We should’ve seen this coming, to be honest. India has surpassed the US to become the second largest smartphone market in in the world, and that’s why so many manufacturers have been flocking to the country. The competition has increased dramatically, and without a proper grasp of the particularities of the Indian market, you’re bound to be forced out of the playing field. And that’s exactly what happened to Acer.
India has over a billion people, and the use of smartphones among those people is increasing at a rapid rate. 4G is finally replacing 3G, and as the demand for affordable smartphones skyrockets, especially among the nation’s youths, major manufacturers have been rushing to get in on the action. However, when you have electronics giants battling to remain pertinent, it’s inevitable that some will be pushed out of the game.
Acer’s presence in India may have a relatively long history – after all, the company started selling smartphones there six years ago – but the Taiwanese company has announced that it will be pulling out of the Indian market, at least for now. With Chinese OEMs dominating the market, even big names like Samsung and Apple seem to be struggling to stay competitive. And given Acer’s range of products (or the lack thereof), closing its businesses in India may make sense.
As Harish Kohli, Acer India’s managing director, explains, India’s nascent market is very much price-centric. Affordability, in many cases, supersedes functionality:
Today, mobiles have become a commodity from a price-point basis, rather than an experience basis. There are very few products based on experience. When you are into that kind of a space, it is a decision you need to take, whether to produce a quality product and bleed or just copy others and make a product for a particular price-point.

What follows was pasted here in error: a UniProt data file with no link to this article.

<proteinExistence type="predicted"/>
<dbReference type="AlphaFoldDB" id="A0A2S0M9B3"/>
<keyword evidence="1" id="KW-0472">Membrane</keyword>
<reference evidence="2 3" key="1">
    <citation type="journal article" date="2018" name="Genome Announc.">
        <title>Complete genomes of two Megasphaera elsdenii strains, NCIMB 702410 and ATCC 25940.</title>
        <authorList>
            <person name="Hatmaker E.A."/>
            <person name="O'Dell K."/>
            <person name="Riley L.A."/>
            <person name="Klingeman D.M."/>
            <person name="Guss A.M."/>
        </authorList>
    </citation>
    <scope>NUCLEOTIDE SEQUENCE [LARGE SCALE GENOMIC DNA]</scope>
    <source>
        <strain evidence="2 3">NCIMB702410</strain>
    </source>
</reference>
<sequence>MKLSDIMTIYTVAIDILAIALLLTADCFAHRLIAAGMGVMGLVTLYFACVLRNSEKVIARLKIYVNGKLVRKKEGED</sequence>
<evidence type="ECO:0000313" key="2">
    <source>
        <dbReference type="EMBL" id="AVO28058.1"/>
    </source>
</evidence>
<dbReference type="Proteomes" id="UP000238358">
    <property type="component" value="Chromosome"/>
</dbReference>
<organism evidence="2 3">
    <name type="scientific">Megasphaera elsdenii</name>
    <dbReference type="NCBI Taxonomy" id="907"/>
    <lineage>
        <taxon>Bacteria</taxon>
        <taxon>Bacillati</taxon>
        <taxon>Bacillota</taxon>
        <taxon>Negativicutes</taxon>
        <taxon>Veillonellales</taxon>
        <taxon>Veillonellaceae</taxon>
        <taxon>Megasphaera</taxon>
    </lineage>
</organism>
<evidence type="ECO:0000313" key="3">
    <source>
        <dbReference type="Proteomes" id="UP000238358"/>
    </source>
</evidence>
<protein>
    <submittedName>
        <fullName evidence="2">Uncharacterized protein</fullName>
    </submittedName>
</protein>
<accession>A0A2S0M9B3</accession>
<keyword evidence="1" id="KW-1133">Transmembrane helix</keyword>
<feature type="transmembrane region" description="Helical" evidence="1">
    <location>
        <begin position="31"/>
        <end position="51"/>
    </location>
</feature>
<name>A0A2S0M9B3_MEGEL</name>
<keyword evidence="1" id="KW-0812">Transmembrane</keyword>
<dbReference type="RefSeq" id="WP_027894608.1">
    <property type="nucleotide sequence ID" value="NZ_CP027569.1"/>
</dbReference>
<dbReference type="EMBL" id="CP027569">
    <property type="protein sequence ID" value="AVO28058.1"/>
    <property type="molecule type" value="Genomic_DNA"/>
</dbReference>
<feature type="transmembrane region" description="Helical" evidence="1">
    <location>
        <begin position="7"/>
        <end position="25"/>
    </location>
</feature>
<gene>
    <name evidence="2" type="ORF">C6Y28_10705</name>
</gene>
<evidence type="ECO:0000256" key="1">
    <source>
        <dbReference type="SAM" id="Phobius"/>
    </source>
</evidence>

Interestingly, Kohli also adds that because of the government’s Make in India initiative, larger electronics brands find it harder to compete in the market. That may be true and could explain why corporations like Samsung and Apple have been performing poorly compared to companies like Huawei or Xiaomi (that is, in addition to the obvious price difference).
However, in Acer’s case, a lot of it has to do with its understanding of the Indian market. The successful brands – Vivo or Huawei – have been taking advantage of so-called flash sales, something that have worked well with Indian consumers for quite some time. Acer, on the other hand, didn’t do much to attract online consumers. That lack of a clear grasp of the unique characteristics of the Indian market may have been the primary cause behind Acer’s withdrawing from the world’s second largest smartphone market.
However, in Acer’s case, a lot of it has to do with its understanding of the Indian market.